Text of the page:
A few more notes to consider, Fox has added an interesting line in stating, ‘The sleeve 330 may be removable. The sleeve 330 may include a plurality of sizes and shapes to accommodate various compression ratios as well as various fitments depending on the application.’ This line opens the possibility for multiple air sleeves with multiple size third air chambers. Therefore, a user may expand the third air chamber with a new sleeve or reduce the third air chamber with volume spacers. SRAM are currently doing this with their Megneg kit, but Fox want this technology on the positive side, not the negative side.
Additionally, Fox states ‘…by putting the variable volume of third air chamber 334 on the sleeve 330 a user is able to adjust the volume much more readily than if the user had to disassemble the shock to obtain access to the air chamber.’ As a method for user convenience, the third air chamber is very easily accessible, so the user does not need to disassemble the shock to access the first air chamber to make adjustments. I currently run the Rockshox Megneg kit and I can say that the process of switching volume spacers without taking the shock apart is awesome.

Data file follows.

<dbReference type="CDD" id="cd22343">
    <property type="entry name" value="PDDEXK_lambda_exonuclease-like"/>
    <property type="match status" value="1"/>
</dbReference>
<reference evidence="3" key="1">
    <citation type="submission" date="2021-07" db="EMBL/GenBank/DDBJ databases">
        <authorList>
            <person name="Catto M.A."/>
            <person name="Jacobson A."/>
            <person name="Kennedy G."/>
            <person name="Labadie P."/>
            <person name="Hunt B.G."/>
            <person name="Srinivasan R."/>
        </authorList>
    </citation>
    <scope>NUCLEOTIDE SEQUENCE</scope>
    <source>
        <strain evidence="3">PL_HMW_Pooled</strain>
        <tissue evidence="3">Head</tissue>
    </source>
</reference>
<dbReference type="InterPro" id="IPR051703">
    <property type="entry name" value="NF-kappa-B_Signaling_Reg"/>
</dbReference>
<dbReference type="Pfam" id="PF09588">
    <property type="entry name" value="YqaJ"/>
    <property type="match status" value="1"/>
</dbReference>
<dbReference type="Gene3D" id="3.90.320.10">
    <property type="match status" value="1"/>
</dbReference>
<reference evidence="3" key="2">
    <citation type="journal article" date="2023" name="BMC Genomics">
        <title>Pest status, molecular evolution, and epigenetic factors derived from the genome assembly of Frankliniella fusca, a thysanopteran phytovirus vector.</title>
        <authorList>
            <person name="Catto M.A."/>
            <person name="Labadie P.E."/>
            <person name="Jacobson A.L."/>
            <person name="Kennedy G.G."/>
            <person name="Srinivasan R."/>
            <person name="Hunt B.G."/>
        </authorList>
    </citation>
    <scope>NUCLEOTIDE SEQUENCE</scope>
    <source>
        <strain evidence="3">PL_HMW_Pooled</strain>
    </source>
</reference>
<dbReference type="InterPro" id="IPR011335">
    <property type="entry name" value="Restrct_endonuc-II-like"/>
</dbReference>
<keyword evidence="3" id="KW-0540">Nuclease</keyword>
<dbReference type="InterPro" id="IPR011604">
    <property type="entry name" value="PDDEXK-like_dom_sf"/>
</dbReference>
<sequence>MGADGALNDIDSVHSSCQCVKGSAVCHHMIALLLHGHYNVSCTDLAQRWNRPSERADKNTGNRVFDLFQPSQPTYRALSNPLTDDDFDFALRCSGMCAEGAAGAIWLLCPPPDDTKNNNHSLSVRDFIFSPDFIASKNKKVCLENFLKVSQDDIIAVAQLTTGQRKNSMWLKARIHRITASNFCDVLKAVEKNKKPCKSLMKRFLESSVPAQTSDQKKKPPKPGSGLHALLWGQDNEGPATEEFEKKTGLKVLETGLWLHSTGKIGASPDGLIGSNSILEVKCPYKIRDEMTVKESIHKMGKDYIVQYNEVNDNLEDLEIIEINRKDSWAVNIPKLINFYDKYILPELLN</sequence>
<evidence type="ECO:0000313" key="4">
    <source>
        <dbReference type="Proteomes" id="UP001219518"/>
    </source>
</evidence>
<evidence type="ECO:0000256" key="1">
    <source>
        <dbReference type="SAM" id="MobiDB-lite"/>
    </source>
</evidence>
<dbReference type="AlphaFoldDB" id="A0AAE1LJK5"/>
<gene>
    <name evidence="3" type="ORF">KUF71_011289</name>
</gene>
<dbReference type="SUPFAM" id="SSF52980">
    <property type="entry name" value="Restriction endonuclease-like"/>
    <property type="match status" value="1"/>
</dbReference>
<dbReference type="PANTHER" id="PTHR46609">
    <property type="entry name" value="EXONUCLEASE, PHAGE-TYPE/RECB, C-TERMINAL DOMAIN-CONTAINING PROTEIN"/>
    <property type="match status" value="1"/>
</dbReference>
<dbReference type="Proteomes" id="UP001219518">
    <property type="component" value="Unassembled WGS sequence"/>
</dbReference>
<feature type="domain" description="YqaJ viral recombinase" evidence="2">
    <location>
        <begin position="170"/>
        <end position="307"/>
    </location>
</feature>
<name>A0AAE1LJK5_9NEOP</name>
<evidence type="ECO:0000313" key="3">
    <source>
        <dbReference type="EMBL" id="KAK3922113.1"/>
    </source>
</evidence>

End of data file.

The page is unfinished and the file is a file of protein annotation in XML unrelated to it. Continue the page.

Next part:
In the end, Fox have developed a very interesting shock with an incredible amount of adjustments. With multiple damper settings, multiple air chambers, volume reducers, and different air sleeves, consumers will have a nearly unlimited array of shock setting options to match any bike, riding style, terrain, height, weight, etc. You could run this shock on literally any bike with the correct configuration of volume spacers.
If you think you see something wrong in this article, please email me. We can’t have misinformation out there. Even if you’re not 100% sure you’re right, I’d still like to hear from you.